Your parents might think it’s bad luck to wear black. But that sure hasn’t hurt DBS Black Visa Card’s popularity. The card itself looks pretty sleek and is marketed as ideal for shopaholics, letting you earn up to 3X DBS Points (or 6 miles) on contactless payments. But how useful is it really? Let’s take a look.
DBS Black Visa Card terms & conditions
|DBS Black Visa Card|
|Annual fee & waiver||$192.60 (waived for 1 year)|
|Supplementary annual fee||$96.30|
|Interest free period||20 days|
|Annual interest rate||26.80%|
|Late payment fee||$100|
|Minimum monthly repayment||3% or $50, whichever is higher|
|Foreign currency transaction fee||3.25%|
|Cash advance transaction fee||8% or $15, whichever is higher|
|Minimum income||$30,000 (Singaporean) / $45,000 (non-Singaporean)|
|Card association||Visa (also available as American Express)|
|Wireless payment||Visa payWave, Apple Pay, Samsung Pay, Android Pay|
How the DBS Black Visa Card works
The DBS Black Visa Card is a rewards credit card. Using it lets you earn DBS Points at a standard rate of $5 = 1 DBS Point (2 miles). Not terribly attractive, to be frank.
You can earn points a bit faster if you use Visa PayWave, Apple Pay, Samsung Pay or Google Pay. This will get you $5 = 3 DBS Points (6 miles). Because you get 3 times the number of rewards points, keep your eyes open for opportunities to do so. Fortunately, PayWave is widely accepted these days at supermarkets, restaurants, shops, taxis, and even some food courts.
|Payment type||Points earned||Miles conversion rate|
|PayWave, Apple/Samsung/Google Pay||$5 = 3 DBS Points||$1 = 1.2 miles|
|Other purchases||$5 = 1 DBS Point||$1 = 0.4 miles|
There are some drawbacks though. For a start, points are awarded for every $5 spent, so you may want to make sure your total shopping bill is a nice number – i.e. it doesn’t end in “4.99”.
More importantly, 3X points is really low compared to the competition. Many competing rewards cards are offering 5X or even 10X points for many spending categories. (Even DBS’ other rewards card, the DBS Woman’s Card, gets you 5X DBS Points, although it’s for online spending.) We’ll cover some of the more competitive cards later on.
The one thing that the DBS Black Visa Card has going for it is that there’s no expenditure cap. Considering how most rewards credit cards impose a cap of $1,000 or $2,000 a month, this might be a downer if you really want to chiong the Club 21 sale.
There’s also no minimum spend, but that is typical for rewards cards.
What rewards can you redeem with DBS Points?
So how useful are DBS rewards points? Here are some of the things you can redeem those points for.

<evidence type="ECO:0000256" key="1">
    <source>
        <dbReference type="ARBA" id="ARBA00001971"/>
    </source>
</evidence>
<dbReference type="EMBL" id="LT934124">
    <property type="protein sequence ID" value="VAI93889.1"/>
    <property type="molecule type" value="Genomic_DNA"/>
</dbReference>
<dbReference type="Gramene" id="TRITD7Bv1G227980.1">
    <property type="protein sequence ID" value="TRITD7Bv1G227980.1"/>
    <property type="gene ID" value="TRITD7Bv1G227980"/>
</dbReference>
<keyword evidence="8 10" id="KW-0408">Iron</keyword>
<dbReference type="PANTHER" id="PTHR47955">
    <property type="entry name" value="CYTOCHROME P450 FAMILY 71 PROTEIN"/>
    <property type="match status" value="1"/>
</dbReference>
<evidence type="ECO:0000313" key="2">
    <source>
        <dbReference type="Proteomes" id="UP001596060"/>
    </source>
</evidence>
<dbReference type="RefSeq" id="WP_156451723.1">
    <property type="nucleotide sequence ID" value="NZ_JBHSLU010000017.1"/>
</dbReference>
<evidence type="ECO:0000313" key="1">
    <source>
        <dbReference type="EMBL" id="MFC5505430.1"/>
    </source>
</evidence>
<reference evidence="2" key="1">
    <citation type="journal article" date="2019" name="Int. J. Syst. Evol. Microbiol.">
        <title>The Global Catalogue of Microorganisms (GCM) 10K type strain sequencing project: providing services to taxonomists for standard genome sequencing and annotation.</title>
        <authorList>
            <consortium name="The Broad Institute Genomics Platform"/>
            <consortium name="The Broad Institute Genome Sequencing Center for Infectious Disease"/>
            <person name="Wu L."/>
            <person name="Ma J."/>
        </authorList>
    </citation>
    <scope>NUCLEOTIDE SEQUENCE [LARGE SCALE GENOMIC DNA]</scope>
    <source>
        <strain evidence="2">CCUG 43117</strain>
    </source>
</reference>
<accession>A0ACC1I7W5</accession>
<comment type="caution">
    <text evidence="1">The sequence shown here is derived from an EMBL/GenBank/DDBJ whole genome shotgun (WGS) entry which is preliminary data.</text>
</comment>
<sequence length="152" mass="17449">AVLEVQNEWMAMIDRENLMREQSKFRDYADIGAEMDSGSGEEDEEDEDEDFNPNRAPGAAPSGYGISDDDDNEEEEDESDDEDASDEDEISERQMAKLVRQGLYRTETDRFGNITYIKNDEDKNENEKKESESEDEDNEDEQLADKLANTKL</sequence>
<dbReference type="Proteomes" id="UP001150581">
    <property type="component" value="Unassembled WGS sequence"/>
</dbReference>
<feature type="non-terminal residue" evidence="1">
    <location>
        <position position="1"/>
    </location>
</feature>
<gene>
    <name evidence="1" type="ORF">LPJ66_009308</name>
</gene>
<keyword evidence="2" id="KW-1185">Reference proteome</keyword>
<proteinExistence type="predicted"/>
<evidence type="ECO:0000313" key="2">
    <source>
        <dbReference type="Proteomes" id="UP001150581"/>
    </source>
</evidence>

- $20 Crystal Jade voucher for 1,300 DBS points
- $40 ESSO SYNERGY fuel voucher for 2,600 DBS points
- $50 Takashimaya voucher for 3,200 DBS points
- 10,000 Krisflyer miles for 5,000 DBS points
If you crunch the numbers, you’ll realise the conversion rate of DBS points to the above vouchers is about 1.54% to 1.56%.
That’s a mediocre amount when you consider that many cashback credit cards can get you more than 1.5% rebates, without having to go through the trouble of redeeming vouchers.
Other cards that are also great for shopaholics
As far as shopping credit cards go, the DBS Black Visa Card is mediocre at best.
Here are some other cards that also reward you for retail spending. Depending on your spending habits, you might find these more attractive than the DBS Black Visa Card.
Citi Rewards Card – Get 10x rewards (4 miles) for every $1 spent on clothes, bags or shoes, or at department stores or online shopping websites. As you can see, the earn rate for shopping is way more generous than DBS Black Visa Card’s, and you also get rewarded for shopping online. The main drawback is that you need to spend on clothes, bags and shoes, so tough luck if most of your retail spending goes to anything else.
DBS Woman’s Card – If you really want to get a DBS credit card, consider the DBS Woman’s Card as well. It gets you 5X points (10 miles per $5) online, and 1X for everything else. If you spend a lot of money online, this is a good complement to the DBS Black Visa. However, there’s a spending cap of $1,000 a month.
UOB Preferred Platinum Card – If you like the fact that you can get bonus rewards points on your Visa PayWave purchases, the UOB PP is another credit card that offers this perk. It’s better than the DBS Woman’s Card, giving you a whopping 10X (20 miles per $5) points on contactless payments and online spending, which makes the DBS Black Visa Card’s 3X look rather measly by comparison. But it also has a monthly expenditure cap of $1,000.
HSBC Revolution Credit Card – The only competitor with no expenditure cap is the HSBC Revolution Credit Card, which still beats the DBS Black Visa Card with 5X points per $1 spent, but the categories are restricted to online spend, dining and entertainment. Not great if your spending is mainly offline and at shops.
Notice that almost every credit card trumps the DBS Black Visa Card. If you love shopping, get the Citi Rewards Card instead. If you want to earn bonus points on PayWave, the UOB Preferred Platinum is a lot more rewarding.
But if you’ve made up your mind to get this card, you can apply here:
Do you have the DBS Black Visa Card? Share your reviews in the comments.